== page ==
Some of the reptile and amphibian group searched by torchlight all through the gardens whilst several small groups searched for insects, spiders and scorpions. One interesting find was a boa constrictor in the vegetation at the top of the gardens. Saturday was the main day for the Bioblitz groups to survey all over the city. The birders were up early doing some banding in the gardens whilst others searched the nearby forests. The aquatic group headed to Invader’s Bay and the mouth of the Maraval River to search the waters and then headed up to sample the St Ann’s River near Fondes Amandes.

The mammal team retrieved camera traps from Caroni Swamp, the St Ann’s peak trail and around the Botanic Gardens. The plant and fungus groups searched all over the city and up into the hills. On Saturday night the herpetology and invertebrate groups headed out again to find nocturnal species.

One interesting addition this year was the Microbe Team who had collected air, water and soil samples from around the city. They then cultivated the samples in a lab to see what species of bacteria and microfungi they could find and they got some great results.

Sunday morning found many of the Bioblitzers identifying their last few specimens, using hand lenses, microscopes, books and their vast range of experience.

Surveying stopped at noon and the final total was announced around 1.30 pm by this writer, organiser of the Bioblitz.

The result was an unexpectedly high 730 species! This included 16 mammals, 97 birds, 19 reptiles, nine frogs, 15 fish, 245 invertebrates, over 60 fungi, 20 bacteria and 246 plants. As always happens after a Bioblitz a few more species came to light as photos were checked and as specimens were identified so the total for the final Bioblitz report will be even higher than the 730 reported on the day.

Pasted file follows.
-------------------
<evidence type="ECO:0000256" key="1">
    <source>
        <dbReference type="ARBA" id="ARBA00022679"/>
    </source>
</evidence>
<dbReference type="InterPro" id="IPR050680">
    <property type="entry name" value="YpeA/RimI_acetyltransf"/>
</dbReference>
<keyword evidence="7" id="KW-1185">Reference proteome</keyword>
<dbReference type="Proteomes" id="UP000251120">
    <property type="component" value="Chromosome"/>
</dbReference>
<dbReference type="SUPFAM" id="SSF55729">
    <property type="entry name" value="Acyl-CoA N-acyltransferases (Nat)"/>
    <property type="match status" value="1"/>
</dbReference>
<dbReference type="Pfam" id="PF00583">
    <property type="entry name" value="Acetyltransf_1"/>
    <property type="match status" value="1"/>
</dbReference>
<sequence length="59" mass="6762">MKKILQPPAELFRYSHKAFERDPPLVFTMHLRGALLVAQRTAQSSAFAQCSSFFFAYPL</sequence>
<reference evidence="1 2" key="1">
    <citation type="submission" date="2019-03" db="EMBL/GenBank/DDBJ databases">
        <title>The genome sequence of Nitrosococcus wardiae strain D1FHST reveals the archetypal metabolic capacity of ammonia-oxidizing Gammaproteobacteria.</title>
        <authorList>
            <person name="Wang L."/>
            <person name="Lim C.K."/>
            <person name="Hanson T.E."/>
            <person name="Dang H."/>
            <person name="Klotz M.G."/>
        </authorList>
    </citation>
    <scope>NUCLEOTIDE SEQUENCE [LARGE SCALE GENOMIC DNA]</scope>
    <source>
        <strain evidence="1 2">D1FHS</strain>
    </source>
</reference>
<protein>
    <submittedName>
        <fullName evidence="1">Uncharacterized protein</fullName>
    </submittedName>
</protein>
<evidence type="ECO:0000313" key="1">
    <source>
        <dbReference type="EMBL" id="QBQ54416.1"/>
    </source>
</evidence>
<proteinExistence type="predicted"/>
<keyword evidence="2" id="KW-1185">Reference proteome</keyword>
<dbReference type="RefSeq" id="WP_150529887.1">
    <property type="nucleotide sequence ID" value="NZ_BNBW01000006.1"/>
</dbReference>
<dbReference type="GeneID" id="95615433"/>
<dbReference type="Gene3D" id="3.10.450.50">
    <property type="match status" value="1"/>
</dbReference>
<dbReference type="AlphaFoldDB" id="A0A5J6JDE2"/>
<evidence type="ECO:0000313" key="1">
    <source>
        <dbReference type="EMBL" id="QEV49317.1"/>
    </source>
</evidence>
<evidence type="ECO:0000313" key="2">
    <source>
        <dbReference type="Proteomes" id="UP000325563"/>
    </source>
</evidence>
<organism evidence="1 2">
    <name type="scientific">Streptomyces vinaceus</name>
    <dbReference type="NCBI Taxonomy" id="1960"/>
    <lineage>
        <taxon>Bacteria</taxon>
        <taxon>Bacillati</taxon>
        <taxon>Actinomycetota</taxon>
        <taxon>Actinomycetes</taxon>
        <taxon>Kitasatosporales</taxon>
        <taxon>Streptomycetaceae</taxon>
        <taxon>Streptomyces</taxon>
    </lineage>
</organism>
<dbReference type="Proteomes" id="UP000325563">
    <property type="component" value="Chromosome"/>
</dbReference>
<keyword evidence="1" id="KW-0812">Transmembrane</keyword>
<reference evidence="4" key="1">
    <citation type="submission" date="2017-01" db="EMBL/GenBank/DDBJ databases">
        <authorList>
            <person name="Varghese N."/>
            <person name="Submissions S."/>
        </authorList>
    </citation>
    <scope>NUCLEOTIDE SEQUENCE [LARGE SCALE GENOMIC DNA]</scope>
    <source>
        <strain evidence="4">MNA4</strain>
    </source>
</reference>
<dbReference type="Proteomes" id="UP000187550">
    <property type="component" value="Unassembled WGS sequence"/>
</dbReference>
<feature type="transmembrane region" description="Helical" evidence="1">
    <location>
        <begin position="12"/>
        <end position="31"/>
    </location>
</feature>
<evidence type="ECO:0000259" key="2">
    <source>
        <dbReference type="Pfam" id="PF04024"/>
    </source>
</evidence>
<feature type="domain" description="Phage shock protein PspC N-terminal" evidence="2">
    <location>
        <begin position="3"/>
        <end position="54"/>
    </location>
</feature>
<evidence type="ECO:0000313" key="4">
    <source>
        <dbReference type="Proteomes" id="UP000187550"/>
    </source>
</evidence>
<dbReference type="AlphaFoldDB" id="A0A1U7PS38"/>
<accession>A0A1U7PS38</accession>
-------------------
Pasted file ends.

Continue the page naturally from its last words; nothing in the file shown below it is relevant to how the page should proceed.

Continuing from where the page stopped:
By 5 pm on the Sunday most of the groups and displays had packed up after a long but rewarding weekend and it was the turn of the Green Screen Environmental Film Festival to take over the Botanic Gardens.

Organised by Sustain T&T the festival ran from November 1 to 12. No sooner had the crew set up the outdoor screen and chairs than the weather, which had been great all weekend long, suddenly changed and heavy rain battered the city. The screening was moved inside the Orientation Centre which filled up very quickly as many guests came.

After the first few short films the skies cleared and a screen was hastily erected outdoors once more and over 120 guests stayed to watch the feature film.

The event was sponsored once again by First Citizens along with Atlantic, and Bermudez donated snacks to help fuel the Bioblitzers. Thanks from the UWIZM and the TT FNC to all of the survey teams, the groups who joined in the nature fair and all the members of the public who came along to see what was going on.

The location for next year’s Bioblitz is still to be decided but whereever we go in TT I’m sure there will be exciting new discoveries to be made.

For more info: see the T&T Bioblitz, TT FNC and UWIZM Facebook pages or visit the Bioblitz website at sta. BioBlitzHome


"The urban jungle"